Shreveport Times/August 2, 1948
Washington. August 1.—The sly, insolent power of Felix Frankfurter in directing the destiny of the United States has never been spotted by a better authority than Harold L. Ickes, whose exposé of this tip-toeing undercover agent nevertheless has gone almost unnoticed. Ickes pulled the whiskers off his friend Frankfurter, by the way in an installment of his commercialized memoirs in the Saturday Evening Post.
In this piece Ickes writes that Frankfurter elbowed him out of the office of secretary of war, which Franklin D. Roosevelt was in a mood to trust to him. We will not pause here to consider whether Ickes would have been better or worse than Henry L. Stimson, who actually did get the job.
The enormity of this is that Frankfurter, a justice of the Supreme Court, was scurrying around lobbying and running the government. A man who served with Felix in one of the bureaus in Washington in the first World War told me not long ago that Felix once said to htm and some associates that he envisioned a situation in which a small group of influential men, by audacity and initiative, could become the rulers of the United States by ruling the president.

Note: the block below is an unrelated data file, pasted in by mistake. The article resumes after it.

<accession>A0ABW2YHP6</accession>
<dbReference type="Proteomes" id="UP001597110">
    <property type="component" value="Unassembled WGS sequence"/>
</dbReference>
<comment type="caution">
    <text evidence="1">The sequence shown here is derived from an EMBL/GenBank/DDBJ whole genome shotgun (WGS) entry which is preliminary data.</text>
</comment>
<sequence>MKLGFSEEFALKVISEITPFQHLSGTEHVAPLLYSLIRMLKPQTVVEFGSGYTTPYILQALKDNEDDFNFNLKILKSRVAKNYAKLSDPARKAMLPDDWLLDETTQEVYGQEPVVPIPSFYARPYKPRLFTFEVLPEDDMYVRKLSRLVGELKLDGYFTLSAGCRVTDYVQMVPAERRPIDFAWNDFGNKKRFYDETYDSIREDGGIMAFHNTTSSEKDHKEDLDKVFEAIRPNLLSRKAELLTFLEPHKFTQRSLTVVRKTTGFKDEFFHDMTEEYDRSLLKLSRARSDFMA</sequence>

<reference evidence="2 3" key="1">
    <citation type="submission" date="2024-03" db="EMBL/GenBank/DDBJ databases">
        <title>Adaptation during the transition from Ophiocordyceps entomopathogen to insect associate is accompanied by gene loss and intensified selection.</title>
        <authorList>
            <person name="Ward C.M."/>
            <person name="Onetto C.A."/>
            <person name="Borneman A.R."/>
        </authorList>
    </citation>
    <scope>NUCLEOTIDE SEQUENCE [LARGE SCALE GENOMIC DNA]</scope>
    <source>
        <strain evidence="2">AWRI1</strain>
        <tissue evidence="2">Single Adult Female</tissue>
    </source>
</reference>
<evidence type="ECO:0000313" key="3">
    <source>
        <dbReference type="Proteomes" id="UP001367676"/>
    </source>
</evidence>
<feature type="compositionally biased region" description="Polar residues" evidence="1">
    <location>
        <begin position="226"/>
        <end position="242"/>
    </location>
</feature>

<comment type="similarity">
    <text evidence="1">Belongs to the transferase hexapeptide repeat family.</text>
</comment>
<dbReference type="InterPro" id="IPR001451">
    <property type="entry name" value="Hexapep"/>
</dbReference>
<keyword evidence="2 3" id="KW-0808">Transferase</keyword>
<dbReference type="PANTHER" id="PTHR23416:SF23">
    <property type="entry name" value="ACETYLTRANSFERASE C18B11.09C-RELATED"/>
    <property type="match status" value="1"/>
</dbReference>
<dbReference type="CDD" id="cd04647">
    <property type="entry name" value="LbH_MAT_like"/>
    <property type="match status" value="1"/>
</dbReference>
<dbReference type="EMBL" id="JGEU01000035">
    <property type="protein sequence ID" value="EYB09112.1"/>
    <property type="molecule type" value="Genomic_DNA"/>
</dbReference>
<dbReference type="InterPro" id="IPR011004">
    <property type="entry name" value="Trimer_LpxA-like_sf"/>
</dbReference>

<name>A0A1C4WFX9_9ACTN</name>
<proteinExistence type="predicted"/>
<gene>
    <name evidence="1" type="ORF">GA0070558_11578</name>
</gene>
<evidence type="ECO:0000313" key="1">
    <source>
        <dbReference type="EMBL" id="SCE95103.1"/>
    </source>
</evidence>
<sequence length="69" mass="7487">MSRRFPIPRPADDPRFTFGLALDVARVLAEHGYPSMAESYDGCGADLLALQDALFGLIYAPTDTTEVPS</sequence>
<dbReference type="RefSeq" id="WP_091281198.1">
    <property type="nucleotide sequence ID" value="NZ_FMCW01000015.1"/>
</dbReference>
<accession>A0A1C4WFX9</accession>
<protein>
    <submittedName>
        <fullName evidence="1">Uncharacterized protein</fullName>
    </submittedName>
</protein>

Certainly in the second World War, and for some time before this nation formally entered the war, Frankfurter did wield power over Roosevelt and the more important departments. His influence was exerted by subtlety. He had his men planted all over the place. Call them protégés, call them his bright young men, or his happy hot dogs, as the late Hugh Johnson often did. Call them secret agents, plants or stooges if you prefer. By whatever label you call them, they were everywhere, and the influence of one wily schemer sitting on the Supreme Court and ostensibly removed from politics and ambition was working all the time. It still is at work, although his power is waning now.
His sister, Estelle, was in the so-called labor front of the administration, a bank of agencies actually arranged so as to protect the racketeers and monopolists, the royalistic profiteers and traitorous Communists of the union racket. It will be assumed that it was represented that she had unique, or at any rate valid, ability of her own for this employment. We may envy the gifts of talent which blessed the Frankfurter family. And the two had a brother, also known at times, it seems, by the variation of “Frankfort,” who was employed by the Treasury for duties of trust in the spending of public money.
Later, Estelle got into the O.S.S., or Office of Strategic Services. This was a silly but dangerous concern that was turned over to Bill Donovan, of New York, a lawyer and a Jack-Republican, which is a western way of describing an In-wrong Republican, by Franklin D. to provide a soft and safe refuge for friends of the administration, particularly the penthouse and Park Avenue trash and nightclub patrioteers who might not be Communists but did their best to dissemble, if so. Assuming, as we must, that Estelle Frankfurter was not a Communist, we then have to sympathize with her in having to put up with a lot of them day after day.